Follow by Email

Friday, September 11, 2015

Teslin Lake update - September 10, 2015

An adult Bald Eagle watches the world from atop of a spruce tree

The weather was very unsettled early in the period with rain and cold north winds. The surrounding mountains got lots of snow which did mostly melt away. The rain combined from this and the last period was enough to bring the lake up to about the same it was at the start of the season and our pond actually has a lot more water now than at the start - something we've never seen before! Towards the end of the period we had some nicer weather, even some sun, and the owling crew was fortunate to enjoy an amazing display of northern lights on the night of Sept 8th/9th.

Fresh snow blanketed the surrounding mountains, even the lower ones!
Banding remained very busy and, even though we lost one complete and most of three other mornings to weather, we banded a total of 1023 birds. Those lost days were compensated by high numbers on days when we were able to operate, including 201 banded on the 4th and 231 on the 7th. Four new species were added for the season: Golden-crowned Kinglet on the 5th, American Tree Sparrow on the 3rd, Golden-crowned Sparrow on the 7th and Rusty Blackbird on the 3rd. 29 American Tree Sparrows banded on the 7th was an unprecedented influx this early in the season. The period top five was Yellow Warbler 218, Orange-crowned Warbler 142, Wilson's Warbler 126, Yellow-rumped Warbler 105, and Alder Flycatcher 97. The current season top five is Alder Flycatcher 1050, Yellow Warbler 511, Wilson's Warbler 304, Yellow-rumped Warbler 242, and Orange-crowned Warbler 241. The current season total is the highest for the date in the observatory's history. During the period five species (Alder Flycatcher, American Pipit, Yellow Warbler, Wilson's Warbler and Savannah Sparrow) reached a new season record. Of course, the most remarkable of these is the now over 1000 Alder Flycatchers!!

Alder Flycatcher #1028!!
The season 1st Golden-crowned Kinglet was a scruffy-looking young male

 No real rarities were seen or banded but the first two days of September were great migration days. On the 1st 761 raptors were counted for a new observatory one day record. 588 of those were Red-tailed Hawks including one of subspecies abieticola, the 1st positive ID of the taxon for the observatory, and one nearly completely white leucistic one! Other raptors on the move that day included the season 1st Golden Eagle, Northern Harrier 87, Swainson's Hawk 32 and Peregrine Falcon 12. On the 2nd, further 367 raptors were seen including Red-tailed Hawk 204, Northern Harrier 64, Sharp-shinned Hawk 50, Swainson's Hawk 4, and American Kestrel 37. The Swainson's Hawk season total is now over 100 - more than four times the previous highest season total!! 

This almost all white Red-tailed Hawk was a most unusual sight!

A juvenile female Northern Harrier

During the cold and wet weather many migrants were foraging along the shore just like this young Say's Phoebe

Other birds heading south on those days included 906 Sandhill Cranes on the 1st and 859 on the 2nd, and 70 Rusty Blackbirds on the 1st and 53 on the 2nd. These numbers are unusually high for both species at this time of the year. Unusual sightings included two somewhat late juvenile Arctic Terns, an American Golden Plover, and an Upland Sandpiper on the 1st, and the season 1st Glaucous Gull and a Baird's Sandpiper on the 2nd. Later on the pace quieted significantly and no high counts of anything were made but naturally the odd interesting sighting was made. On the 3rd a late Cliff Swallow was seen flying south and the season first group of Golden-crowned Kinglets foraged in a spruce top visible from the banding spot. The season 1st Three-toed Woodpecker was seen on the 7th and a Sanderling, possibly the same juvenile, was seen both on the 7th and on the 9th.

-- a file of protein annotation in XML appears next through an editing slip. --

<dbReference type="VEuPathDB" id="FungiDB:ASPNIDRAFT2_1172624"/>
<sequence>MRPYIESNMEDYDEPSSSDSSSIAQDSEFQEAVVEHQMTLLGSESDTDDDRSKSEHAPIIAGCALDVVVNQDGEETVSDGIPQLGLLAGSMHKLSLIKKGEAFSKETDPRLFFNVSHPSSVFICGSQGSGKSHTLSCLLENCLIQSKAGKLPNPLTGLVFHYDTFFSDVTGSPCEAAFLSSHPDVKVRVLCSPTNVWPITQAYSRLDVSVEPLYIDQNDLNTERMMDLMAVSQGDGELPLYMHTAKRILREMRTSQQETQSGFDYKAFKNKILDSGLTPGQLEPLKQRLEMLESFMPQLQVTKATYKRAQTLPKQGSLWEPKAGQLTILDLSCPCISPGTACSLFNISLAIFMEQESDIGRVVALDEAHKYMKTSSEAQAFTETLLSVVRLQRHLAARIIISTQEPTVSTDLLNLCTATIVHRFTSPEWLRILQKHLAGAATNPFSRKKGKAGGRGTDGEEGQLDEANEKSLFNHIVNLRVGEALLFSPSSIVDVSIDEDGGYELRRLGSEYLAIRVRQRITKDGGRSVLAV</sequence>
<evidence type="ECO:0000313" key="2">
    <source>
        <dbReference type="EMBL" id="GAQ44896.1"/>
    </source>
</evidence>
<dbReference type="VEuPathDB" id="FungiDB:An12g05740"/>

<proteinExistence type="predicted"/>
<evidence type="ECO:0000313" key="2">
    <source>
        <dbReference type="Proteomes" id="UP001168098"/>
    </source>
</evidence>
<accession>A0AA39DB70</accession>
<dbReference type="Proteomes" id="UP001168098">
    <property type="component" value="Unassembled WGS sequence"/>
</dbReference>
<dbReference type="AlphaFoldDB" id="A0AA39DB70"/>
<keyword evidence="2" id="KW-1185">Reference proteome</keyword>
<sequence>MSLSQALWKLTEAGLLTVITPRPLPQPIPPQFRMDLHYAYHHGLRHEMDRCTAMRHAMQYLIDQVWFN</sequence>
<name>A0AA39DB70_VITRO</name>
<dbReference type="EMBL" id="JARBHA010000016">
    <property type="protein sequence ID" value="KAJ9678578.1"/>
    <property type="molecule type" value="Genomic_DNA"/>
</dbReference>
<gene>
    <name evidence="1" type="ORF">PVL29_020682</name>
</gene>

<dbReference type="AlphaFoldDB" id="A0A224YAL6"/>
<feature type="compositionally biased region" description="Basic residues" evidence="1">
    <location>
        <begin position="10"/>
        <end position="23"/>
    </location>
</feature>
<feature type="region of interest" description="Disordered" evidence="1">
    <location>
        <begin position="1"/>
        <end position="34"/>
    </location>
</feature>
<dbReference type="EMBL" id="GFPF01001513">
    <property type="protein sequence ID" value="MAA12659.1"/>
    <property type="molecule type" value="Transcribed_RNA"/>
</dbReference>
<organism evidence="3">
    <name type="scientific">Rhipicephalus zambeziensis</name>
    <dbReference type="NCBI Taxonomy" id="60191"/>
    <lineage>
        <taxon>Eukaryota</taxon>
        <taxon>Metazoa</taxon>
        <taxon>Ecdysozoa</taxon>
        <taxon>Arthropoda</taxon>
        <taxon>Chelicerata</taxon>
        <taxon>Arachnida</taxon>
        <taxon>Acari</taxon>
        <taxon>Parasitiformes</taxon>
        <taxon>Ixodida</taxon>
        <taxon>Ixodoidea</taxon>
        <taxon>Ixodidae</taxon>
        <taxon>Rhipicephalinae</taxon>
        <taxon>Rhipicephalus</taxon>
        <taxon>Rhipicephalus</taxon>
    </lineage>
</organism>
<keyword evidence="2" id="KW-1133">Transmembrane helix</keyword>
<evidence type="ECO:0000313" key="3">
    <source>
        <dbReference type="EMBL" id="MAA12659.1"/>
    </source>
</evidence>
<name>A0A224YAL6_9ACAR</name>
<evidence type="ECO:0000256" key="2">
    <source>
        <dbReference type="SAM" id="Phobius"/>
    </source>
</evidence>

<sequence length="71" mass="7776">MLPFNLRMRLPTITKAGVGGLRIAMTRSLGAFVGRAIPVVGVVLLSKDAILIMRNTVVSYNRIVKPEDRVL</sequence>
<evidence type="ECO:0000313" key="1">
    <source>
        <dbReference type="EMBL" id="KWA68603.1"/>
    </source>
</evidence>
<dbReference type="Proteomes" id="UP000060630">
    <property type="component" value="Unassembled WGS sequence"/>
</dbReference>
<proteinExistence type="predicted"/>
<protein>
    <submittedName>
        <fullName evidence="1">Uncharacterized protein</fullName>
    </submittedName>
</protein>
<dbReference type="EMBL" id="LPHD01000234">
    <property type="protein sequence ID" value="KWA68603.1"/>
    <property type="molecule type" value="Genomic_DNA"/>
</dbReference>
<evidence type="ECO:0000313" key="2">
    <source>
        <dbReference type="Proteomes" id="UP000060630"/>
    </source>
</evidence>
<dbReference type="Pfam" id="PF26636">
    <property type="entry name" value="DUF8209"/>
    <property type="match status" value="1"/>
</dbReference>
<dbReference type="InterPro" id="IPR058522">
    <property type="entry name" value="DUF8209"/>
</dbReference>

Baird's Sandpipers are not often seen on our rocky shoreline even if it is a common migrant on mudfalts
The second year Common Loons like this one are not often seen in the northern interior. Most of them spent the first two years of their lives on the wintering grounds.
Not all the exciting things with wings are birds. Here a female Zigzag Darner.

The banding totals as of Sept 10 (the number in brackets indicates the number banded since the previous blog entry):
Sharp-shinned Hawk - 11 (2)
Solitary Sandpiper - 3
Belted Kingfisher - 6
Downy Woodpecker - 1 (1)
Olive-sided Flycatcher -2
Western Wood-Pewee - 4 (2)
Yellow-bellied Flycatcher - 11
Alder Flycatcher - 1050 (97)
Least Flycatcher - 4
Hammond's Flycatcher -16 (6)
Dusky Flycatcher - 2 (1)
Say's Phoebe - 2
Warbling Vireo - 8 (1)
Gray Jay - 1
Common Raven - 1
Black-capped Chickadee -27 (3)
Boreal Chickadee - 49 (41)
Red-breasted Nuthatch - 8
Golden-crowned Kinglet - 1 (1)
Ruby-crowned Kinglet - 87 (56)
Gray-cheeked Thrush - 6 (4)
Swainson's Thrush - 66 (7)
Hermit Thrush - 4 (2)
American Robin - 3 (1)
American Pipit - 5 (4)
Tennessee Warbler -7 (1)
Orange-crowned Warbler - 241 (142)
Yellow Warbler - 511 (218)
Black-and-white Warbler - 1
Yellow-rumped Warbler - 242 (105)
Townsend's Warbler - 2
Blackpoll Warbler - 98 (28)
American Redstart - 33 (6)
Northern Waterthrush - 52 (7)
Common Yellowthroat - 67 (32)
Wilson's Warbler - 304 (126)
American Tree Sparrow - 40 (40)
Chipping Sparrow - 28 (3)
Savannah Sparrow - 35 (14)
Fox Sparrow - 21 (15)
Lincoln's Sparrow - 27 (6)
White-crowned Sparrow - 11 (2)
Dark-eyed Junco - 68 (40)
Rusty Blackbird - 7 (7)
Brown-headed Cowbird - 1
Common Redpoll - 5 (4)

= 3180 (1023) birds of 47 (4) species

No comments:

Post a Comment